Low-Field Cardiac Magnetic Resonance ImagingResponse to Simonetti and Ahmad
A Compelling Case for Cardiac Magnetic Resonance’s Future
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Cardiac magnetic resonance (CMR) is arguably unmatched in its ability to evaluate cardiovascular structure and function, to characterize myocardial tissue by a wide variety of mechanisms, and to quantitatively assess blood flow and perfusion without the use of radiation or the need for invasive catheterization. CMR research and development continues at a rapid pace both in academia and by commercial vendors, and every year, new techniques are put forth that improve on existing applications and provide new capabilities that further expand the clinical utility of this powerful modality. Real-time and single-shot techniques have made CMR feasible in patients with rhythm irregularities and inability to breath-hold. Ongoing development and regulatory approval of magnetic resonance imaging (MRI) conditional pacemakers and implanted cardioverter defibrillators continues to grow the patient population amenable to CMR. Larger clinical trials are coming out that support the clinical value of CMR.1–3 Despite the advances in CMR technology over the past decades, the growing data supporting its effectiveness, and the increasing availability of both CMR-capable scanners and practitioners, the penetration of CMR into routine diagnostic cardiovascular imaging remains limited. It is clear that those involved in CMR research must not only engage in developing new and exciting applications made feasible by technological advances, but must also ask whether their technology will promote the routine clinical utilization of CMR beyond academic and isolated private centers. There are many factors at play in answering this question, but important considerations must be affordability and ease of use.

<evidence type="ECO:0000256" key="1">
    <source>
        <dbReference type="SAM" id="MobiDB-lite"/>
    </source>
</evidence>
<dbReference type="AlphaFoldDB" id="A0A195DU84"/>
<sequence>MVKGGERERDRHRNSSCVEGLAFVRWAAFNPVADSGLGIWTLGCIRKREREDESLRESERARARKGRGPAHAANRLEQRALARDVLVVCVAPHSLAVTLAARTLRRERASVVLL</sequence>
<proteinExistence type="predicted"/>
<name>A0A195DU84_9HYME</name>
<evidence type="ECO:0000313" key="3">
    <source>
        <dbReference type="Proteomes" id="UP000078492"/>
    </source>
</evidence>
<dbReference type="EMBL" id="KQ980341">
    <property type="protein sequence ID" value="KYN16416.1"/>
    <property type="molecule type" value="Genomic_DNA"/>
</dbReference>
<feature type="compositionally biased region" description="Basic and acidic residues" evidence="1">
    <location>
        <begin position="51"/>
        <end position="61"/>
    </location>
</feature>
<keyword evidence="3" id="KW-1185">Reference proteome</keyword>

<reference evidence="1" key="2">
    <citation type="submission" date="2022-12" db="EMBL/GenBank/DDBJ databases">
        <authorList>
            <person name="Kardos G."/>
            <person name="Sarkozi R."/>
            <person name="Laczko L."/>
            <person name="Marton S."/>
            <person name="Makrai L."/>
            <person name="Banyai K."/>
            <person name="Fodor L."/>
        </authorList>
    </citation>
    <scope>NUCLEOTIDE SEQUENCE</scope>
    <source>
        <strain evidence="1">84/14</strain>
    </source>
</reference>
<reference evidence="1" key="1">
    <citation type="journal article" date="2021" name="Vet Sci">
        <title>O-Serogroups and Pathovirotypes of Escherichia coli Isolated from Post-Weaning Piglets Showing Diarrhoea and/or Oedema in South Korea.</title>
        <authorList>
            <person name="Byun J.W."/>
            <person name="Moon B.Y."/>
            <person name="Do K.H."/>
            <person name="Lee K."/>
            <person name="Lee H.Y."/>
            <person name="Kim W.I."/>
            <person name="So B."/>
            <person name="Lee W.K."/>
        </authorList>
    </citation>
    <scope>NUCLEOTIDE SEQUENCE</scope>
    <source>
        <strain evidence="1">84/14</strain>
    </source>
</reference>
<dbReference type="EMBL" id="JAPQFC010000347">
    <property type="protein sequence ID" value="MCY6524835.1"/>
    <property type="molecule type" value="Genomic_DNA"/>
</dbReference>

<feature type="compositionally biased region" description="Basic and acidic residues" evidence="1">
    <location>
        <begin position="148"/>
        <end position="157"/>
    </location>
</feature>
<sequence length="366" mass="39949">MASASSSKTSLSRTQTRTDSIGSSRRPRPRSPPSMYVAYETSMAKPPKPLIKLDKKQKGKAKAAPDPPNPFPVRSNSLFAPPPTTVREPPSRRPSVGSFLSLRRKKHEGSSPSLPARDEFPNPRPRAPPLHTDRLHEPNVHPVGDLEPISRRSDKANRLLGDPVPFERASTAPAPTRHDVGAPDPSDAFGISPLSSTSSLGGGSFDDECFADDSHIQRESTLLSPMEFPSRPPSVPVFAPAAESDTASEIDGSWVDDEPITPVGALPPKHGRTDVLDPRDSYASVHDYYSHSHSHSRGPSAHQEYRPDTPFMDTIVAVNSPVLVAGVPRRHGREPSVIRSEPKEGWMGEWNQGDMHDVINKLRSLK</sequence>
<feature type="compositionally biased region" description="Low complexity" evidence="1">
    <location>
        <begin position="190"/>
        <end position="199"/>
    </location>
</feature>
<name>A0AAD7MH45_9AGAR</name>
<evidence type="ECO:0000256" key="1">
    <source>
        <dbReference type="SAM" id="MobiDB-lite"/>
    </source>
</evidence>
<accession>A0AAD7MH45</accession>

A CMR system is one of the most expensive devices in the hospital, and the cost of the system scales with field strength. Prior to 2001, the highest field strength available for clinical MRI was 1.5T; however, recent years have witnessed an expanded utilization of 3T MRI that has been driven mainly …